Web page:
So what is sourdough? So many of us are enjoying this wonderfully subtle sour tasting bread but do we actually know what it is and how it is produced? Well here is a little insight into how it is made and the history of this surprisingly ancient method of bread making.
Sourdough is bread made with the fermentation of dough with natural occurring bacteria and yeast. It has a mildly sour taste not present in most bread made with baker’s yeast and better inherent keeping qualities than other breads, due to the lactic acid produced by the lactobacilli.
The preparation of sourdough begins with a fermented mixture of flour and water, containing a colony of microorganisms including wild yeast and lactobacilli. The purpose of the starter is to produce a vigorous leaven and to develop the flavour of the bread. Flour naturally contains a variety of yeasts and bacterial spores. When wheat flour comes into contact with water, the naturally occurring enzyme amylase breaks down the starch into the sugars which sourdough’s natural yeast can metabolise. Obtaining a good rise from sourdough takes longer than dough leavened with baker’s yeast because the yeast in a sourdough is less vigorous. The acidic conditions in sourdough, along with the bacteria also producing enzymes that break down proteins, result in weaker gluten and may produce a denser finished product.
The history of sourdough
Bread is older than metal; even before the Bronze Age, our ancestors were eating and baking flat breads. There is evidence of Neolithic grinding stones used to process grains, probably to make flat bread; but the oldest bread yet found is a loaf discovered in Switzerland, dating from 3500 BCE. The use of leavening was discovered and recorded by the Egyptians; there is some discussion about how this process happened, and the degree to which there was an overlap between brewing and bread-making, but obviously without a handy time machine it’s going to remain one a debating point among historians of ancient food. What is not in doubt is that the ancient Egyptians knew both the brewing of beer and the process of baking leavened bread with use of sourdough, as proved by wall paintings and analyses of desiccated bread loves and beer remains. These techniques slowly moved throughout Europe and there are recipes from seventeenth century France using a starter which is fed and risen three times before adding to the dough! They were clearly more concerned with the flavour of the bread rather than an easy life for the baker.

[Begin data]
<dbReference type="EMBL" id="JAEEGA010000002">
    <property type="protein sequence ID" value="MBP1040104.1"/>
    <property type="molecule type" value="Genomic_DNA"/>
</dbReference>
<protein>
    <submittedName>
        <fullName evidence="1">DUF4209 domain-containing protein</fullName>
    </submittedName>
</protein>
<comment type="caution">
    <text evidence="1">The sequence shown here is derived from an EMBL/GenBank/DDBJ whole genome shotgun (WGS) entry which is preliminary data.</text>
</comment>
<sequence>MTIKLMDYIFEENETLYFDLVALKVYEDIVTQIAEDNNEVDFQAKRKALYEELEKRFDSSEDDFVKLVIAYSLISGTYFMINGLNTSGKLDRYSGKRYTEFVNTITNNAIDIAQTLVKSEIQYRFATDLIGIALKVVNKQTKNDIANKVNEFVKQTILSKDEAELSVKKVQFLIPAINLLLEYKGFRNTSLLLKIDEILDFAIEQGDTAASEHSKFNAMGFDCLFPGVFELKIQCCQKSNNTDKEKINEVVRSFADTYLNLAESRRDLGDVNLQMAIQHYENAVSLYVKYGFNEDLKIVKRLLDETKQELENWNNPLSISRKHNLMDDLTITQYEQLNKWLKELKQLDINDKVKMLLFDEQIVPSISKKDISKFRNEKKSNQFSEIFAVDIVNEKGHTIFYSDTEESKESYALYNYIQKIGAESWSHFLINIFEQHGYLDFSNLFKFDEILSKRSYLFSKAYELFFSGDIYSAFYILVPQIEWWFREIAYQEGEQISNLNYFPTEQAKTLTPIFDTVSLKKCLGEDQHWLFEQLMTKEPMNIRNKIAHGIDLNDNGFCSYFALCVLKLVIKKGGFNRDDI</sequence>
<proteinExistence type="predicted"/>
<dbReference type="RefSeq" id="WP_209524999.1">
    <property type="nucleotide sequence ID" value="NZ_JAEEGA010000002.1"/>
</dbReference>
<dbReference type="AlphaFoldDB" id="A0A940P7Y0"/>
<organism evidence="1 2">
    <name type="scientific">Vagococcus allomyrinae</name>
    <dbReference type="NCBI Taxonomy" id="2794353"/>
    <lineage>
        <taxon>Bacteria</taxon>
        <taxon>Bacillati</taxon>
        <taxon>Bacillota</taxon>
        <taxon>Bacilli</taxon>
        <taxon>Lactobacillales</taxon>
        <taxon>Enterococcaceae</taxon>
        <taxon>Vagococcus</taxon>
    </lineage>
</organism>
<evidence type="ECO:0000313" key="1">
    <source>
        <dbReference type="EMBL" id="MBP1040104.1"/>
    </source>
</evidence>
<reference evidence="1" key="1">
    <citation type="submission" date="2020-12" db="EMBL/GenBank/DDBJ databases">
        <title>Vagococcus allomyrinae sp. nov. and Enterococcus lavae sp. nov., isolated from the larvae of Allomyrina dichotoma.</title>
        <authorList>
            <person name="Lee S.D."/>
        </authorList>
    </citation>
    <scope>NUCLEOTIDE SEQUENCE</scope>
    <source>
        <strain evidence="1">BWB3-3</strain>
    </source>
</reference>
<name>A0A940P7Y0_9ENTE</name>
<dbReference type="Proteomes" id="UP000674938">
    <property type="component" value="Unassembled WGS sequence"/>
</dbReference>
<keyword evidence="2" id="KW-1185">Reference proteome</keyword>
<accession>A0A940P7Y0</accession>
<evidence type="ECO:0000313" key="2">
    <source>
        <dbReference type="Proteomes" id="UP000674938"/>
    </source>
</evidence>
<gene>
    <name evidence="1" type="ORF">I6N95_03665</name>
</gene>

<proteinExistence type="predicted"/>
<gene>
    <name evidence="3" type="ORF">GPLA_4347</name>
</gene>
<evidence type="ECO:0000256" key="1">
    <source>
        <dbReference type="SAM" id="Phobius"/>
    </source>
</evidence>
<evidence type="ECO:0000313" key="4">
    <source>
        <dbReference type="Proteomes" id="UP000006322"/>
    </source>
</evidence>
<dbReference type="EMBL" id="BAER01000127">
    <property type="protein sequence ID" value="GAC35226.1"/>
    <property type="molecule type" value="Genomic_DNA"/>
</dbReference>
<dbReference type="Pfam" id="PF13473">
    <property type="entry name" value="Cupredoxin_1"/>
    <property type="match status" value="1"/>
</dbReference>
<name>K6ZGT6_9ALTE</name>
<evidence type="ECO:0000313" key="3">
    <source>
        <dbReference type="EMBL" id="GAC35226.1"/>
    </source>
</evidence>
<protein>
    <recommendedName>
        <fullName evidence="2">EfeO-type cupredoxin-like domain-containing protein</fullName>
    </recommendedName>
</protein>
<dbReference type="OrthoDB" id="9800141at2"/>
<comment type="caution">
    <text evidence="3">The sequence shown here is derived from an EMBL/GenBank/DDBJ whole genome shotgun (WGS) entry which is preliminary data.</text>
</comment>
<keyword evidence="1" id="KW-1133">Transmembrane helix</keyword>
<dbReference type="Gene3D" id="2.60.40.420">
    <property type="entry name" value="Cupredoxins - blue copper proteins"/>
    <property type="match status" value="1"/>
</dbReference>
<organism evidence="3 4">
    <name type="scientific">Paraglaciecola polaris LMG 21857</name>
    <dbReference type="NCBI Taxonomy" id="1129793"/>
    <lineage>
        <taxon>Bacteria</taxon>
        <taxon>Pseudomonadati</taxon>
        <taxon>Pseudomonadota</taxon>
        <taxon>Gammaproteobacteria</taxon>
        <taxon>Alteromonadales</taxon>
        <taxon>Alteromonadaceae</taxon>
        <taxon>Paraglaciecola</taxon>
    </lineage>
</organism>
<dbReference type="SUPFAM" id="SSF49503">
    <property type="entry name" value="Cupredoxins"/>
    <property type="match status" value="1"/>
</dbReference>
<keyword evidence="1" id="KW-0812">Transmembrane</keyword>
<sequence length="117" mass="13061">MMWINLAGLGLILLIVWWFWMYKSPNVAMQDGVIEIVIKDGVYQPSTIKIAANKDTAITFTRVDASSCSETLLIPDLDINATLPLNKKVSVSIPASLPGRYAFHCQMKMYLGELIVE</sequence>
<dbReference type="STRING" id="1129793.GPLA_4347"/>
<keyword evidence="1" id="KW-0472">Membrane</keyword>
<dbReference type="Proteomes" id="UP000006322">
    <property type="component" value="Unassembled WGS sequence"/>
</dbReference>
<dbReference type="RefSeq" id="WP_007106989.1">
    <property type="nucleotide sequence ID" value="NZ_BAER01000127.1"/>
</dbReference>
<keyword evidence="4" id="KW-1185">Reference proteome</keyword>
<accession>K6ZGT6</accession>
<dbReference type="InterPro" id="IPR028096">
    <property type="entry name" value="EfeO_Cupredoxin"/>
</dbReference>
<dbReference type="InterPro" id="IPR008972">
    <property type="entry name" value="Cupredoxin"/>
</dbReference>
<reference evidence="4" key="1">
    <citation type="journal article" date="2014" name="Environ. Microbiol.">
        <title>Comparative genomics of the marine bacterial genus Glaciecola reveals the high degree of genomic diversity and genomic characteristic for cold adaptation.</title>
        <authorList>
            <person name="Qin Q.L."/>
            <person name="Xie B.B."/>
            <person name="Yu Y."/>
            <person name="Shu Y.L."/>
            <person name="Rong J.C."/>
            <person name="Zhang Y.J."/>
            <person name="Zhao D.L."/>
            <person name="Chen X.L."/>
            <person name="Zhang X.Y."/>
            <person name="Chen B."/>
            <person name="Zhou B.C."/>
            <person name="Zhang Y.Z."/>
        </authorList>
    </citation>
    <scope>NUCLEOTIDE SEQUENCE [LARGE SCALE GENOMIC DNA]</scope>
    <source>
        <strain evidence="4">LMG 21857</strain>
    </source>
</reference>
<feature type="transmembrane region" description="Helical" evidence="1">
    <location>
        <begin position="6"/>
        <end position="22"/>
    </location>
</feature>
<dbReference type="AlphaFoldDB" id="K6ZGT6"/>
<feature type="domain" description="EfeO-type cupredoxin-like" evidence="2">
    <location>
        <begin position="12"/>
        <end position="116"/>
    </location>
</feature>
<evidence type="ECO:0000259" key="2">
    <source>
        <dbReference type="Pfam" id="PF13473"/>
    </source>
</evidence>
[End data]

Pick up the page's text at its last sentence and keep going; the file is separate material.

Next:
The introduction of commercial yeasts in the nineteenth century was to the detriment of sourdough breads, with speed and consistency of production winning. By 1910, Governmental bills preventing night work and restricting hours worked made more labour intensive production less sustainable, and in response, the bakers moved again towards faster raising breads, such as the baguette. It’s only since the nineteen eighties that there has been demand again for sourdoughs in the UK, to the extent that in 1993, regulations were issued defining what could be sold as sourdough bread.
We have been producing our delicious sourdough since 2009 and are so proud of the product we make. The starter we have created is still going strong to this day. It has become increasingly popular over the last couple of years and the demand has increased even throughout our wholesale customers. We say if you haven’t tried it yet, you must! It’s like nothing you can get in the supermarkets (I mean, all of our bread is to be honest), but we’ll let you be the judge of that.
You can place orders for any of our breads over the phone at any of our three shops. Please call us for more information and we’ll be happy to help.